This New Year's Eve, I took a moment to reflect on the resolutions I made for 2015, as well as what I want to focus on for 2016.

Here were the resolutions I made last year:

  • Attend the ASHA convention.   Update:  Done!  I had an amazing time with some of my best blogging friends, and I'm so glad I stepped out of my comfort zone to fly and travel to Denver all by myself.

  • Leave school AT school.  Update:  Ongoing.  I'm getting a lot better about this, but I think it's definitely an ongoing battle!

  • Earn more CEU's.  Update:  Partially Completed.  Attending the ASHA convention did help, but I didn't do as many online courses during the rest of the year as I had hoped.

  • Better inform/involve parents of students.  Update:  Ongoing.  I think my parent/teacher speech-language handouts have greatly helped me to better explain what I do in therapy and why it is important, but I think there is always room for improvement.

  • Keep creating materials.  Update:  Done (and Ongoing!).  My goal was to make at least 15 new products for my store, and I have added 16 new items in 2015.  I must admit, that doesn't sound like a lot, and it's hard not to compare myself to other sellers that put out many times that amount of products each year.  But most of my products tend to be in the 30 hour + range to create, and they take a lot of creative energy - and I am proud of all of the products in my store.

  • Blog at least once per week.  Update:  Done!  I'm proud to say that I was able to keep up with this commitment.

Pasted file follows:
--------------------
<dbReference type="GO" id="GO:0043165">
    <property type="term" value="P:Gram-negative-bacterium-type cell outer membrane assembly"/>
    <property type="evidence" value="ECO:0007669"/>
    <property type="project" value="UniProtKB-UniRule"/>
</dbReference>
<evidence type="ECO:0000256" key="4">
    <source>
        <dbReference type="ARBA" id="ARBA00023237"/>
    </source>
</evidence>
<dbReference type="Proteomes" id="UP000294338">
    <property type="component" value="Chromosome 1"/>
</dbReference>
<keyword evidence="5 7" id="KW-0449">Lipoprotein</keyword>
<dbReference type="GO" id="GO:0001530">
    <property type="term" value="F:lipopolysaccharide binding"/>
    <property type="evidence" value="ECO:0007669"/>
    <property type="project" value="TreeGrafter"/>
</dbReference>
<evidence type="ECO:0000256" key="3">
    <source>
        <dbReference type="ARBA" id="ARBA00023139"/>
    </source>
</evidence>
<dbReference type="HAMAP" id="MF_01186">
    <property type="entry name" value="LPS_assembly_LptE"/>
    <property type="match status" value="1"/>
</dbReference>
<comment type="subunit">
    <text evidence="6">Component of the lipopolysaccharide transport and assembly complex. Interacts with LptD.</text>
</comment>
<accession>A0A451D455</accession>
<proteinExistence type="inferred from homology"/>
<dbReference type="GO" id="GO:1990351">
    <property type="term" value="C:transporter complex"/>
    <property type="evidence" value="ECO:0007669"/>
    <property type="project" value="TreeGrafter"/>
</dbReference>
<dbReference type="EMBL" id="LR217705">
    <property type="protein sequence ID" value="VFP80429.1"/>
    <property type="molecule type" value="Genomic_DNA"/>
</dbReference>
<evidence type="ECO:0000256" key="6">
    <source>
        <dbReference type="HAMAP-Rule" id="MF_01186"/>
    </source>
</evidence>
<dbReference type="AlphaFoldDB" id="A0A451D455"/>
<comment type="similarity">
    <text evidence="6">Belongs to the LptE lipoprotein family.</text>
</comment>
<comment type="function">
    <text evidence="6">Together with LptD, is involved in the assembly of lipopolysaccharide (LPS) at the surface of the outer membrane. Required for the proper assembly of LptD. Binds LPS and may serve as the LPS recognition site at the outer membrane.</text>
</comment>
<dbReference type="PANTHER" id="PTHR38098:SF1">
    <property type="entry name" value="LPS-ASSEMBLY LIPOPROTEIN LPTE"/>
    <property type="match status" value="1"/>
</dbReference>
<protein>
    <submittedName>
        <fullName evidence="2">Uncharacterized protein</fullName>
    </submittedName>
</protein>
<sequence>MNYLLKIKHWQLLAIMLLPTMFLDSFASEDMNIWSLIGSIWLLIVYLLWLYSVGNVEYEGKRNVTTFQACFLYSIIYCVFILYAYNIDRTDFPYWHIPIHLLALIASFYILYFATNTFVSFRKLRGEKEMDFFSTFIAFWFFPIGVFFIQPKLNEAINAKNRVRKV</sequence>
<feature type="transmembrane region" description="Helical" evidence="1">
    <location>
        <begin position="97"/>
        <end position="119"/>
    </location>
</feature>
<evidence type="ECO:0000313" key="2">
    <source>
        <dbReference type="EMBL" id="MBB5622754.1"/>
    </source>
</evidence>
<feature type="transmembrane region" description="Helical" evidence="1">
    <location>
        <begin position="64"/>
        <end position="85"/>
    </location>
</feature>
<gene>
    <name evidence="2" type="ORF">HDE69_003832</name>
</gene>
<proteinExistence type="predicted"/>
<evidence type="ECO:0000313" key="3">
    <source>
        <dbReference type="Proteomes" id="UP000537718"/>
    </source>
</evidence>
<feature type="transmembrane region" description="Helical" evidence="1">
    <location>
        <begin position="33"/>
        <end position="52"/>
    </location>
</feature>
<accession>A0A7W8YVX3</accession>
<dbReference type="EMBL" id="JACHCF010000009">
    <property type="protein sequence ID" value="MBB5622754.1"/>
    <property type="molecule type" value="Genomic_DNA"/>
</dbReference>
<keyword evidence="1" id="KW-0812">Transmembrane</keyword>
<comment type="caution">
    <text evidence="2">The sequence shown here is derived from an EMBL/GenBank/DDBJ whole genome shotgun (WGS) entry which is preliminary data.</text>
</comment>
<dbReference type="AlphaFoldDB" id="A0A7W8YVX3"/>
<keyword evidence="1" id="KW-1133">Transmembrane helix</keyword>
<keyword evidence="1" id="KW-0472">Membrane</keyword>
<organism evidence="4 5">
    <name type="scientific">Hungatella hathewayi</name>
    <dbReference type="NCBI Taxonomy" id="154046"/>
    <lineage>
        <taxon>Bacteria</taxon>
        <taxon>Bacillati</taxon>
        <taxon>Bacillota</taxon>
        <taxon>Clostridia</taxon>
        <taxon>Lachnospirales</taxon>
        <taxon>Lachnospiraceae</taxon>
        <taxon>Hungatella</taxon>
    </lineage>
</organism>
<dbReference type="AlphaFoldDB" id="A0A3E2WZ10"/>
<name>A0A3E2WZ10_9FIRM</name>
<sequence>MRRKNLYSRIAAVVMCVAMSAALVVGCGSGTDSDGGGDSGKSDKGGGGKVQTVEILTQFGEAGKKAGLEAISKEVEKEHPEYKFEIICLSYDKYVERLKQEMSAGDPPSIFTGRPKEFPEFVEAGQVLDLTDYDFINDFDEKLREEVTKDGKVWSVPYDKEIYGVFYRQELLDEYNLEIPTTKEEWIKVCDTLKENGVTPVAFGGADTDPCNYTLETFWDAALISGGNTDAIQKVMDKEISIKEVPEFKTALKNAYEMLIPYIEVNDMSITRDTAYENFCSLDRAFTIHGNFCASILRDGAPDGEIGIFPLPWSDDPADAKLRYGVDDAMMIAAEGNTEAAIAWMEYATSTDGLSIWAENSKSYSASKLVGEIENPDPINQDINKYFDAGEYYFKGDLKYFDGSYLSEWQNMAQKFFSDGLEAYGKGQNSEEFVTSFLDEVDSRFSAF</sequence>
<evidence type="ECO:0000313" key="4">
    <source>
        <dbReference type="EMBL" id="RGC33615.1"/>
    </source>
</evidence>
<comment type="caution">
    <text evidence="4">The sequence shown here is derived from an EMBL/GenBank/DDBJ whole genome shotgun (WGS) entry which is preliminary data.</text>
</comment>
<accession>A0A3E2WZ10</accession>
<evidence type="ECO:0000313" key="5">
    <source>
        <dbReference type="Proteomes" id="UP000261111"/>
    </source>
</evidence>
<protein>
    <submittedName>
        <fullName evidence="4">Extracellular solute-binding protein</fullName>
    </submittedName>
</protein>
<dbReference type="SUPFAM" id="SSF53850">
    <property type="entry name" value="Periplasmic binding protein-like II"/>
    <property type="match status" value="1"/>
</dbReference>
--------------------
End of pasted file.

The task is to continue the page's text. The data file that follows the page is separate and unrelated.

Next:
Looking ahead to 2016, I decided that instead of setting specific resolutions for myself, I wanted to focus on a particular theme.  After much deliberation, my word for 2016 is...



Balance.


If you know me, you know this is a continual struggle!  I'll be honest, it is very hard to juggle being a full time school SLP, wife, blogger, material creator, and the role of president of Snyders Publishing.  But at the same time, they are all roles I love to have, and I haven't done the best job of balancing them all in the past year.

That is why my 2016 focus word is balance.  I know that I need to step back from some tasks and responsibilities, and focus more on others.  That means I have to say "no" to some opportunities that come my way, which is hard for me to do, but I know I need to take care of myself better.  I need time to recharge my creative batteries and spend quality time with those that are important to me.

So what does that mean for you?  Well, don't worry, I still plan on keeping up with this blog!  (To be honest, I have so many ideas to share that I might burst if I don't have a place to share them!)  I probably won't be posting every week though - I am aiming for at least twice a month.  I also will keep working on creating quality speech and language materials to post in my TeachersPayTeachers store.  (I have several half-finished ideas that I hope to complete in the near future!)  I also plan to attend the TpT Seller Convention again this July for more inspiration and ideas to help the creation process happen a little faster.

Tell me, what is your focus word for 2016?  Leave a comment below - I would love to know!


I don't know about you, but I always seem to have a hard time finding appropriate materials for my middle school students.  Either the tasks are too difficult or abstract to start with, or the tasks are at my students' level, but the graphics are much too young.  It feels like it can take forever to find exactly what you need!

Today, I'm going to help save you some time, as I have gathered a selection of some of the best middle school speech-language therapy materials available on TeachersPayTeachers.com.  (There were too many to fit in one post, so be on the lookout for more posts to come!  There is a whole post on FREEBIES here.)

Assessment


  • Don't know where to start with your students?  You will definitely want to check out my own Language Progress Monitoring and Grammar Progress Monitoring Tools (Upper Levels).  These will help give you a good picture of what your students' strengths and weaknesses are, as well as monitor their progress with these skills over time.